Microsoft, Google Take Different Paths to Follow Groupon
Everyone wants a touch of Groupon's magic these days, and who can blame them? Analysts see the market for coupons offered to users based on their proximity to local businesses blossoming to become a multibillion-dollar market.
Google and Microsoft have bought in, so to speak, though the Internet rivals have taken markedly different paths to providing local deals to their Web service consumers.
Microsoft March 3 added a deals tab to its Bing search engine to let iPhone and Android phone users receive daily discounts to neighborhood businesses.
Users will see discounts for restaurants-for example, $25 for $50 worth of fare-and other shops appear on Bing's "m.bing.com" homepage from their smartphones.
But these offers aren't generated by any Microsoft couponing service the way Groupon has cultivated its own mediation system of connecting businesses with consumers.
Clicking on the "nearby" link will surface top local offers from Groupon, Restaurant.com, LivingSocial and about 200 other daily coupon sites aggregated by The Dealmap, which covers 200,000 offers in over 14,000 U.S. cities and towns.
Microsoft's effort, geared to boost Bing's usability quotient to help the search engine grow beyond its current 13 percent market share, is the latest of many that have followed Groupon in offering local coupons for users.
One of the more high-profile followers has been Google. Shortly after Groupon spurned a $6 billion offer from Google to take a $1 billion investment, the search engine acknowledged it is testing Google Offers, a prepaid deals program that leverages its large base of local business advertisers.
Yahoo has also gotten in on the deal-making fest, offering Yahoo Local in limited beta for desktop computers and Apple iPhone and Google Android smartphones. Like Bing deals, Yahoo Local aggregates deals from Groupon and other local purveyors.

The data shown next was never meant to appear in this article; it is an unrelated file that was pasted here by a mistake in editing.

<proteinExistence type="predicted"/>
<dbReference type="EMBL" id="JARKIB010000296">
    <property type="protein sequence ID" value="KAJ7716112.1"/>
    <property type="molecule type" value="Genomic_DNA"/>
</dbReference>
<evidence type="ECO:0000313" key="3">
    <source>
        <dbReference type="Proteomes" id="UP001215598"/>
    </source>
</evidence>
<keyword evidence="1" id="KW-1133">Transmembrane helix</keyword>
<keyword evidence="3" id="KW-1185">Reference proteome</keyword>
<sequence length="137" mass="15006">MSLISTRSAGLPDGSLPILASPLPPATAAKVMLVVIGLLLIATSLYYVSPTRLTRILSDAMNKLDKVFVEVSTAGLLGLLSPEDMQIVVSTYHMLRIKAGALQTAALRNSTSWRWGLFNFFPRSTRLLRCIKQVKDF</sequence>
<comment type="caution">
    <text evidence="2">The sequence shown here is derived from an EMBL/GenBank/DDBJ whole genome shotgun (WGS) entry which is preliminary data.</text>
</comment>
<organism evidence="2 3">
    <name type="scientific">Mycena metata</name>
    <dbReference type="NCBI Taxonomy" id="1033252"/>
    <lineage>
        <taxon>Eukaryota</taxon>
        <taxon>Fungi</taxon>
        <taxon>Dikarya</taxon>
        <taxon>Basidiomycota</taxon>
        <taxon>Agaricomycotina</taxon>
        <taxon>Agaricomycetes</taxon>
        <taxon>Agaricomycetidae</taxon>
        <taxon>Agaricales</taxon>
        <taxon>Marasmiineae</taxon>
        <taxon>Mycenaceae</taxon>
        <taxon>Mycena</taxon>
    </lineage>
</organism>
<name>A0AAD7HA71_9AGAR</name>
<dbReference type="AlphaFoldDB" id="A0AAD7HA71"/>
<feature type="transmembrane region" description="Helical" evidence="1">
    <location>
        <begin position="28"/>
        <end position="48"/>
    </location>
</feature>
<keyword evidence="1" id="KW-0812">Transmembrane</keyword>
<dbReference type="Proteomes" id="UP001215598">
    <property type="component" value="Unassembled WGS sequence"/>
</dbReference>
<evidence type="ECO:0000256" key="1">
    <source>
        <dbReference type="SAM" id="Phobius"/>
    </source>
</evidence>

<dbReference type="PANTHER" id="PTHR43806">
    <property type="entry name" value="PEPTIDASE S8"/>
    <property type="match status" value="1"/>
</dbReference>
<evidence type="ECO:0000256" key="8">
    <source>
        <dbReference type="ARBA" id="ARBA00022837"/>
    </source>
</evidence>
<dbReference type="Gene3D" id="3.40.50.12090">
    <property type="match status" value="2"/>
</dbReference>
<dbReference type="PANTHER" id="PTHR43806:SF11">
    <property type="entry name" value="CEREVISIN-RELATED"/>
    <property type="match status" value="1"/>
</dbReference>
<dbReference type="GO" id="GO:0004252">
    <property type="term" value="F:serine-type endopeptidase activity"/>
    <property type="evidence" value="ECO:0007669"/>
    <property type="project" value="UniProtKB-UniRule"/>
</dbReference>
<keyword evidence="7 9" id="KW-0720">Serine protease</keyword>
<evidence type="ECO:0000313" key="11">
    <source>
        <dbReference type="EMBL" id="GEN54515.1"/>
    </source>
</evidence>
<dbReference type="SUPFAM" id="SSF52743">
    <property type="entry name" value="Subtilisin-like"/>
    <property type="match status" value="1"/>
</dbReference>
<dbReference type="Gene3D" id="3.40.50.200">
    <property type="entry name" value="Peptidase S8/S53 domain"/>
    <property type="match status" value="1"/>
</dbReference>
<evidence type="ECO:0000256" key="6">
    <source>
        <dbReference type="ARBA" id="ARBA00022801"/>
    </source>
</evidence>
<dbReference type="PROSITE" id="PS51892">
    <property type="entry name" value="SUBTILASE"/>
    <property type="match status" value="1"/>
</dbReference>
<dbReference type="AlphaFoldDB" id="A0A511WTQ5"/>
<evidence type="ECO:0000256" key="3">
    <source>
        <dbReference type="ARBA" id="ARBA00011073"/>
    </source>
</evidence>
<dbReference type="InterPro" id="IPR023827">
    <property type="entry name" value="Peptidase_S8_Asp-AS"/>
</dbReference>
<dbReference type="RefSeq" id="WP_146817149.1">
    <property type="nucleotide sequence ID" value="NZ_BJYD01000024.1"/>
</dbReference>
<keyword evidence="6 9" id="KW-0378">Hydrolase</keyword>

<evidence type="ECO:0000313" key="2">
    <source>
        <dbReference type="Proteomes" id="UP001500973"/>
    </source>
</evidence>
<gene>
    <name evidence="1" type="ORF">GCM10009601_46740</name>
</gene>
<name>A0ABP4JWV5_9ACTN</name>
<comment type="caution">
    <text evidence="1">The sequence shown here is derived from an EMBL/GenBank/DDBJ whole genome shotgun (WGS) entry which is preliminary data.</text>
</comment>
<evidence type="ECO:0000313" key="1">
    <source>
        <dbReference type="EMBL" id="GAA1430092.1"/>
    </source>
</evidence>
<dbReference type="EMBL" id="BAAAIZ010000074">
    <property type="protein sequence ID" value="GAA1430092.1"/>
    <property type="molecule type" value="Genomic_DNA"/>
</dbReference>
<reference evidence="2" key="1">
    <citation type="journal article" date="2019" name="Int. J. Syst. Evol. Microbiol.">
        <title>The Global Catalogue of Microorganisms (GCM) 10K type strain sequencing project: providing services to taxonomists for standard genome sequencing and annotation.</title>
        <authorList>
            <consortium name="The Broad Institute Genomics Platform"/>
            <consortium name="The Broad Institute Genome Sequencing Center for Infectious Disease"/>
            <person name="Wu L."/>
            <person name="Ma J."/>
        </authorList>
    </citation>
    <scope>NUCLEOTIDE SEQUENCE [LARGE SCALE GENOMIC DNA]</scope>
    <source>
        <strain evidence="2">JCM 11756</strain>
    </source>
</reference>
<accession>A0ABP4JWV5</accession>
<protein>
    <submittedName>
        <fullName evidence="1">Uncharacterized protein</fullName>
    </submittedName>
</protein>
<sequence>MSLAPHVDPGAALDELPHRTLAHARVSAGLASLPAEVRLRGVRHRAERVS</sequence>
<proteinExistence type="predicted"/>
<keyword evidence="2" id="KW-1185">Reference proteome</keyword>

Not to be outdone, Facebook Deals lets users finds local deals from participating businesses via the social network's Places mobile check-in service. In that vein, Facebook's use case hews more closely to Foursquare's mobile commerce mechanics.
What Microsoft, Google, Yahoo, Facebook and Foursquare all have in common is that they are trying to tap into the multibillion-dollar market Groupon has carved out.
BIA/Kelsey analysts said U.S. consumer spending on deal-a-day offers will grow from $873 million in 2010 to at least $3.9 billion and as much as $6.1 billion by 2015, accounting for certain variables.
"Deal a day has experienced incredible growth during its three-year incubation period beginning in 2008," said BIA/Kelsey analyst Mark Fratrik. "We expect this to continue as companies in the space are rapidly adding markets and increasing total user count."
Fratrik also noted Groupon, Living Socials and the upstarts are targeting "hyperlocal" segments, or subdividing existing metros to provide deals closer to where users live. This will help countermand any "drop-off that may occur due to consumer fatigue as the novelty of the form fades."
But it's clear from their investments that Microsoft, Google, Yahoo and others aren't treating the trail Groupon blazed as novelty.